NY Requires Nursing-Home Workers To Sign Paperwork If They "Opt Out" Of COVID Jab

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by Tyler Durden
Monday, Apr 19, 2021 - 08:50 PM

Now that nearly 130MM Americans have received at least one dose of the coronavirus vaccine, the CDC announced Monday that all adults aged 16 and over across the US are now eligible to receive the vaccine.

Almost 130MM people 18 or older have received at least one dose of a vaccine, or 50.4% of the total adult population, the CDC pointed out. Almost 84MM adults, or about 32.5% of the population, have been fully vaccinated.

What's more, Dr. Anthony Fauci hinted on Sunday that the US government will likely move to resume use of Johnson & Johnson’s COVID-19 vaccine this week, though possibly with restrictions or broader warnings about the rare, but potentially deadly, blood clots.

The news comes just as demand for vaccines in the US appears to be reaching an inflection point, as more states report growing stockpiles of unused jabs as demand for vaccinations tapers off.  Dr. Scott Gottlieb has warned that a demand crisis might be at hand in the US, putting the entirely theoretical 70% herd immunity threshold out of reach - at least temporarily.

Clearly, public health officials across the country are starting to worry about waning vaccine demand, because after nearly half of New York nursing home workers refused the vaccine, the state's Department of Health us taking steps to pressure nursing homes to get these compliance numbers up. While some health care workers say they haven't yet had an opportunity to get the jab, Zero Hedge has been chronicling reports about health-care workers declining the jabs in surprising numbers, in states from California to New York and elsewhere.

Like the old saying goes, "sh*t rolls down hill," and as the state leans on nursing homes to raise staffer vaccination numbers, the homes are being required to force employees who refuse the vaccine to sign "paperwork" affirming their decision.

As the New York Post reported last night, New York's health department brass are now requiring nursing homes in the state to give every worker an opportunity to get vaccinated. And if they refuse, they must sign paperwork recording their decision to "opt out" of the vaccination process. Nursing homes that don't comply could face serious fines, according to the New York Post.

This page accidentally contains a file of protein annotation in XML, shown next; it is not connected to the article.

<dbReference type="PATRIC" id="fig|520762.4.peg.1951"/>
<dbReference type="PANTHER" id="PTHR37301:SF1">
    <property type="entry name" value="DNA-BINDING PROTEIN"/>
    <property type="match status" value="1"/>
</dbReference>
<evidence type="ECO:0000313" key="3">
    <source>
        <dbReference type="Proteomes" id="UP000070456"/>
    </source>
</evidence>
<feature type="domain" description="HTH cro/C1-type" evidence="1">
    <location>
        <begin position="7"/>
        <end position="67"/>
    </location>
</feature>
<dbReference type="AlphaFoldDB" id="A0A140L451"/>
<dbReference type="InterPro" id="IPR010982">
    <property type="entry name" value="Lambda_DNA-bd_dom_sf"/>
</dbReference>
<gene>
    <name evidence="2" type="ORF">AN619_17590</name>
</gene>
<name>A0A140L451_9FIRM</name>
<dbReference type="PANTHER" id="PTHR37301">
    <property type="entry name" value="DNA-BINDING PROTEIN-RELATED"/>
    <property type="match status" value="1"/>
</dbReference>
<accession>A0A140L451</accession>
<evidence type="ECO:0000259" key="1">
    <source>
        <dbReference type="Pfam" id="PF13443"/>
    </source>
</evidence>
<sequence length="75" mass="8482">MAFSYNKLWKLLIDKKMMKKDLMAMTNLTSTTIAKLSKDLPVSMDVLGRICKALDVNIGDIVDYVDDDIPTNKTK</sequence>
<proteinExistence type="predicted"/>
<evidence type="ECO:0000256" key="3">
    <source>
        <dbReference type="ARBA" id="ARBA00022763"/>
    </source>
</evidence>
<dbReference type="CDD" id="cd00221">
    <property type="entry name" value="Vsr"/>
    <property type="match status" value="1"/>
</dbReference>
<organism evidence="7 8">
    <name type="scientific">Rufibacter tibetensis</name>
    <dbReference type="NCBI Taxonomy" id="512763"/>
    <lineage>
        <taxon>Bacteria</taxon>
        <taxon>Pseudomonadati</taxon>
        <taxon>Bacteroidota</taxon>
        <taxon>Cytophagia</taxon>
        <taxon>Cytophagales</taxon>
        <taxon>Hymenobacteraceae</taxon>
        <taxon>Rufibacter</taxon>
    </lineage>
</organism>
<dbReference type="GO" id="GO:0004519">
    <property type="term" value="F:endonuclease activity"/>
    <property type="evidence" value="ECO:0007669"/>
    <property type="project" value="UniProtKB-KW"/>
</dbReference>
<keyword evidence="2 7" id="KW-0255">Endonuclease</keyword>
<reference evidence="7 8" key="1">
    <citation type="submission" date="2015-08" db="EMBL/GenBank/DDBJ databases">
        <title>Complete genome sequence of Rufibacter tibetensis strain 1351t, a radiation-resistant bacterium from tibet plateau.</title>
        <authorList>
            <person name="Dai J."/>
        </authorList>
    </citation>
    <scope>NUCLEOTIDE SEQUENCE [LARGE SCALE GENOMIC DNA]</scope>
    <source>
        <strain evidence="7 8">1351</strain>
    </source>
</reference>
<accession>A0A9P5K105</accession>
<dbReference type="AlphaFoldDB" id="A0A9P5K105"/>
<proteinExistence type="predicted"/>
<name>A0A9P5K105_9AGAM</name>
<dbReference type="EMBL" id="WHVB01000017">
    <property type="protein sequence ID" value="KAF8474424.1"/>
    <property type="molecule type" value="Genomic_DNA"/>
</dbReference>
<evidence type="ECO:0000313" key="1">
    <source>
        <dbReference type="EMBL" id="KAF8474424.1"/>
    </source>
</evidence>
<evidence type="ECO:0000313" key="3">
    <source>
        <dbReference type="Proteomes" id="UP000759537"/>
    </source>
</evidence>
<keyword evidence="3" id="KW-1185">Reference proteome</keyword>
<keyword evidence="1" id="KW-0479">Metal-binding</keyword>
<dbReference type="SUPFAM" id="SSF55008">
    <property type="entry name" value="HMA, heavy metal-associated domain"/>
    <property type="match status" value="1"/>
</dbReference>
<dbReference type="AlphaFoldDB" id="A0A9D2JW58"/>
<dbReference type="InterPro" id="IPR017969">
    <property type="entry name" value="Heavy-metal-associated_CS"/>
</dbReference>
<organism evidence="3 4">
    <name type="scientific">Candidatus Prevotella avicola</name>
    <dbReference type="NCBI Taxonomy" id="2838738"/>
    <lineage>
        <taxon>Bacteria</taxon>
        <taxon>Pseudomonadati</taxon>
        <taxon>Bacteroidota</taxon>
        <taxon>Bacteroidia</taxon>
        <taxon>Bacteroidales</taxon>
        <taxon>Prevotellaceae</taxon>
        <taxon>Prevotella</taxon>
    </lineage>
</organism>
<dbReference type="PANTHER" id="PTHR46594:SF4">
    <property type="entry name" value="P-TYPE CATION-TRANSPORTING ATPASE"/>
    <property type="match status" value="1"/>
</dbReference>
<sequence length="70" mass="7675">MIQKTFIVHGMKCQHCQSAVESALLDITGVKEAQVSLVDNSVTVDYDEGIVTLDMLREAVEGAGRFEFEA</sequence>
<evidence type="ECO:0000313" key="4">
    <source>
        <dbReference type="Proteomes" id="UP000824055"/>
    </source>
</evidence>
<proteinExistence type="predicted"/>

Nearly half of New York’s nursing home workers haven’t gotten the COVID-19 vaccine — so the state Department of Health is now putting more pressure on the facilities to bridge the gap, The Post has learned.

Health department brass issued new guidance late Thursday that requires nursing homes to offer “an opportunity to receive” the jab to all consenting residents and staff by April 29 and within two weeks of a new hire or a new admission, records obtained by The Post show. Both staff and residents who opt out will need to sign paperwork acknowledging that they are declining. Facilities that don’t comply with the new rules may be penalized up to $2,000 per violation, the DOH


They’re trying to get people vaccinated and they’re trying to incentivize it,” said Michael Balboni, the Executive Director of Greater New York Health Care Facilities Association, said of the new requirement.

Only 60 percent of workers in the facilities statewide have gotten the shot since December - and just 56 percent of staff in the five boroughs have received the vaccine, the latest DOH vaccination numbers show.

By comparison, 80 percent of nursing home residents statewide have been vaccinated and 73 percent in the city have gotten the jab.

One nursing home official claimed the guidelines were released without enough consultation and argued that facilities might have trouble meeting the 2-week vaccination rule simply because they don't have enough jabs. But as we noted above, there could be other reasons - even justifiable reasons - why nursing home workers refuse the vaccine.

While it's not clear what immediate purpose this paperwork would serve, the ominous notion that the state will be taking names of those who refuse could be interpreted as an implicit threat for a large subset of the state's health-care workers (and a group that was severely impacted, with vast numbers catching the virus last spring as it tore through state nursing homes while Gov. Andrew Cuomo shopped around his book deal).